“Ever since it was founded, this newspaper has been aware of the condition of the community and the problems that it’s faced with; and it has constantly made every effort to help and advance positive goals and to fight the causes of backwardness. […] We can’t refrain from stating the fact that if the current situation continues, if people refuse to fulfill their obligations toward the newspaper, this defender of their rights, if we can’t increase the number of subscriptions, if the cost of material, print and office expenses continue to increase, and if the Iranian Jewish community doesn’t make a decided effort, we are afraid that the newspaper will cease to publish, and an entire community will be deprived of even its only truth-teller, its sole means of campaign and defense.”

Once the newspaper was closed, Dr. Rahim Kohan dedicated most of his time to his two medical practices, although he continued more or less to pursue his social, philanthropic and public welfare interests on the side.

In 1979, as the Islamic Revolution began, Dr. Rahim Kohan left the country against his deepest wishes. He left behind his entire life’s savings and immigrated to the United States where his children had been studying. Once settled in Los Angeles, he became increasingly aware of the many issues in need of attention that faced the Iranian immigrants.

Several Iranian Jewish organizations had been formed already by philanthropist members of the community, and each tried their best to solve social problems that especially the younger generation were faced with. They also tried to improve the overall condition of those in financial need, establish synagogues, and found new schools. Nevertheless, Dr. Rahim Kohan garnered the cooperation of a number of benevolent people who welcomed his proposal to help the elderly. Thus, in 1984, during a meeting at the Chabad of Westwood Synagogue, he laid the foundation for what would become the Iranian Jewish Elderly Care Center of Los Angeles. Although retired, Dr. Kohan did not stop serving his community, and for years, he personally directed the institution.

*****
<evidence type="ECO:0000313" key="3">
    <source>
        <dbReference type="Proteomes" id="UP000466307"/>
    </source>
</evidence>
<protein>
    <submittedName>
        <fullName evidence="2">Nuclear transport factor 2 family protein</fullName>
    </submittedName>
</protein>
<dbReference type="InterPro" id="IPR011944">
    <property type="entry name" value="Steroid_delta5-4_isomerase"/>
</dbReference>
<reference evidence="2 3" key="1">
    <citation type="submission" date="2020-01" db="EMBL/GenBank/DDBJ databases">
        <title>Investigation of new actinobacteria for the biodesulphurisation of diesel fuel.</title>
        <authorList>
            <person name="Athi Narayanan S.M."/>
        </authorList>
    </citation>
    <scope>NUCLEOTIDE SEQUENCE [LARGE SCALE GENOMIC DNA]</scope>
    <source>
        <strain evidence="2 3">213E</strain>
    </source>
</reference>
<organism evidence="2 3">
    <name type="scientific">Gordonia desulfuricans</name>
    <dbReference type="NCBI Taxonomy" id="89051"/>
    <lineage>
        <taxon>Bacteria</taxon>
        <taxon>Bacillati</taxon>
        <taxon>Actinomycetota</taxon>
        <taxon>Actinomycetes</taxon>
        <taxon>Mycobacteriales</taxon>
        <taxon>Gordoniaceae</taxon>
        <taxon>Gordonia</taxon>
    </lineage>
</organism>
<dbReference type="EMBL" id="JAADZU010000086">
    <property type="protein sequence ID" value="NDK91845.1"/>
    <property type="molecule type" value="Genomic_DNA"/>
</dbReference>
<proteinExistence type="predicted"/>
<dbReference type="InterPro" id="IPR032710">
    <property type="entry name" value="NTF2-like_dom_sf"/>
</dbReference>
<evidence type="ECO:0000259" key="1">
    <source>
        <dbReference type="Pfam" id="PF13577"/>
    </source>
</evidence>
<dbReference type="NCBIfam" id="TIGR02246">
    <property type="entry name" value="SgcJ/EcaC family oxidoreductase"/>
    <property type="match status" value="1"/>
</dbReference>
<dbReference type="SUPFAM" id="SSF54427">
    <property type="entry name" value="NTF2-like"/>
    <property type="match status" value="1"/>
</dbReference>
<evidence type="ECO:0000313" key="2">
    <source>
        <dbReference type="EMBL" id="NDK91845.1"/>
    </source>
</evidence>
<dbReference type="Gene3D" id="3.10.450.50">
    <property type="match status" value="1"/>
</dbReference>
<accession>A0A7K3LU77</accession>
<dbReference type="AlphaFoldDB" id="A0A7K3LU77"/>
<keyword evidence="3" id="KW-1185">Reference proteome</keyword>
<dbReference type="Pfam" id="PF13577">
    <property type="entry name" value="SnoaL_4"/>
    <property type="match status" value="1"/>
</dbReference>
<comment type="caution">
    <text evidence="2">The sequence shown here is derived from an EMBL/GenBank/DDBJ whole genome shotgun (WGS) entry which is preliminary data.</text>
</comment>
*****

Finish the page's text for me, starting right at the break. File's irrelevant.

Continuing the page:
Shortly afterwards, in 1988, Dr. Rahim Kohan used his own money to publish Farman-e Panjom “The Fifth Commandment” Monthly meant for the Persian-speaking community of Los Angeles, himself acting as its chief editor. The publication ended prematurely after a mere few issues due to a lack of cooperation by other cultural figures of the community, various problems rising in exile, and age-related difficulties. Nevertheless, he pursued other philanthropic endeavors at every rising opportunity.

In 2000, more than a century after the demise of Israel Newspaper, this important cultural heritage and a treasure chest of Iranian Jewish History, the fruit of Dr. Rahim Kohan’s personal endeavors and those of his friends, he collected and published all of its 62 issues in a single volume, and he entrusted the copies to cultural institutions and other interested parties. About the same time, the Iranian Jewish community of Los Angeles arranged to celebrate Dr. Kohan’s life and services in a public ceremony.

Dr. Rahim Kohan married Mahin of the Yehouda Anvari family in 1939, and the couple brought three daughters and a son to the world. He spent his later years of retirement amongst his family, visited on occasion by friends and other erudite members of the community who came to meet this old pioneering philanthropist and enjoy the grace of his conversations.

Dr. Rahim Kohan died in 2011, at the age of 96, having spent his immensely productive life in the service of humanity.